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Raw Gold


#1

My cousin in Alaska has a sterling ring with raw chunks of
green gold soldered into it. Will this gold have mercury in
it? Is all gold mined with mercury? Do I need to ask the
miners. I don’t want to melt it down to use it, I want to use
the chunks pretty much as is. What do I need to know to
do this safely?

–kathi parker, MoonScape Designs


#2

Hi Kathi,

Sounds like you have some native gold nuggets, which is very common in
Alaska and California. I make a lot of nugget jewelry and there has never
been a problem with mercury. I think that the mercury is usually burned
off before you would ever get you hands on it. If it has a silvery tone
to it I might worry, but otherwise not.

Janine in Gold Country Northern
California


#3

My cousin in Alaska has a sterling ring with raw chunks of
green gold soldered into it. Will this gold have mercury in it?

  1. Chunks of raw gold were not mined with mercury. Mercury, when used, is
    used to extract very fine gold from crushed ore that can’t otherwise be
    separated.

  2. If you do suspect that gold has mercury in it ( like dental scraps ),
    do not melt it. Even if you have adequate ventilation, you are still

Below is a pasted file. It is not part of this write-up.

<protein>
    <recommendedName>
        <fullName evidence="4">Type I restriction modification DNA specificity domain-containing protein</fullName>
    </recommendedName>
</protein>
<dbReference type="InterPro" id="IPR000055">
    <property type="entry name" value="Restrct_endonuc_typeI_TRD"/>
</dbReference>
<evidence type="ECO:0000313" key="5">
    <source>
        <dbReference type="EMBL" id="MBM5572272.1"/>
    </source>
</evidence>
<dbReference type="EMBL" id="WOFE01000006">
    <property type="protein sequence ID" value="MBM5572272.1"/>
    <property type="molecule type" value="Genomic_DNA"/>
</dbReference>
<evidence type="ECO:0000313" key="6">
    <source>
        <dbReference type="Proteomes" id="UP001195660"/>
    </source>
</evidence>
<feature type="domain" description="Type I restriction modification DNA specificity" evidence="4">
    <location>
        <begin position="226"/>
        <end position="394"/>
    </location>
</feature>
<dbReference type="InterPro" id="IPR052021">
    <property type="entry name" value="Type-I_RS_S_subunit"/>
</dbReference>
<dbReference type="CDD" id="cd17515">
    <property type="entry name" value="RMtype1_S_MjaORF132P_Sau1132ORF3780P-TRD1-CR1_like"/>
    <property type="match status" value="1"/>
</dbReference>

releasing it into the atmosphere and it has to go somewhere.

Lee


#4

Kathi, I make nugget jewelry up here in Kodiak…have been for fourteen
years or so, but haven’t run into green gold nuggets yet. Wouldn’t be
caused by mercury or the color would be dark gray to black. Anyhow the
heat of soldering would have driven off the mercury. Acommon practice,
however is to buff up the nuggets during final finishing wit a brass brush
on a flex shaft. Just a little touch is enoug, but if you buff too much
brass is deposited on the nugget and it will eventually turn green.
Scrubbing with a toothbrush dipped in water and thenbaking soda should get
rid of it. I don’t think they use mercury any more, but small miners or
recreational miners will often work stream beds downstream from old placer
operations for gold that had previously gotten past the equipment.
Sometimes that gold has mercury on it. I bought some like that last year
that had been recovered from some of the creeks around Nome. Jerry from
cool and drizzly Kodiak


#5

The color green in gold is caused by silver. Cool Huh? :slight_smile:


#6

Just a little touch is enoug, but if you buff too much
brass is deposited on the nugget and it will eventually turn green.

Jerry, I sent your letter on to my cousin in Fairbanks. She works
at the University there as a botonist. I don’t know if she will try
to clean the gold and see if the green goes away. I don’t think
she has taken the ring off since college, some 30 years ago.

My fingers are itching to get to work. It would be great to have
"green" gold and I’m not up to mixing my own gold colors. I am
test driving a floor-model Ricoh DC-2 digital camera and if I still
have it when the gold comes I’ll let you all know that I can send
a picture.

All of a sudden in the last few weeks, I have more orders than I
know what to do with and more ideas than I can get to work on.
(Oops, ended that one a preposition with, didn’t I?) Life is grand.

–kathi parker
MoonScape Designs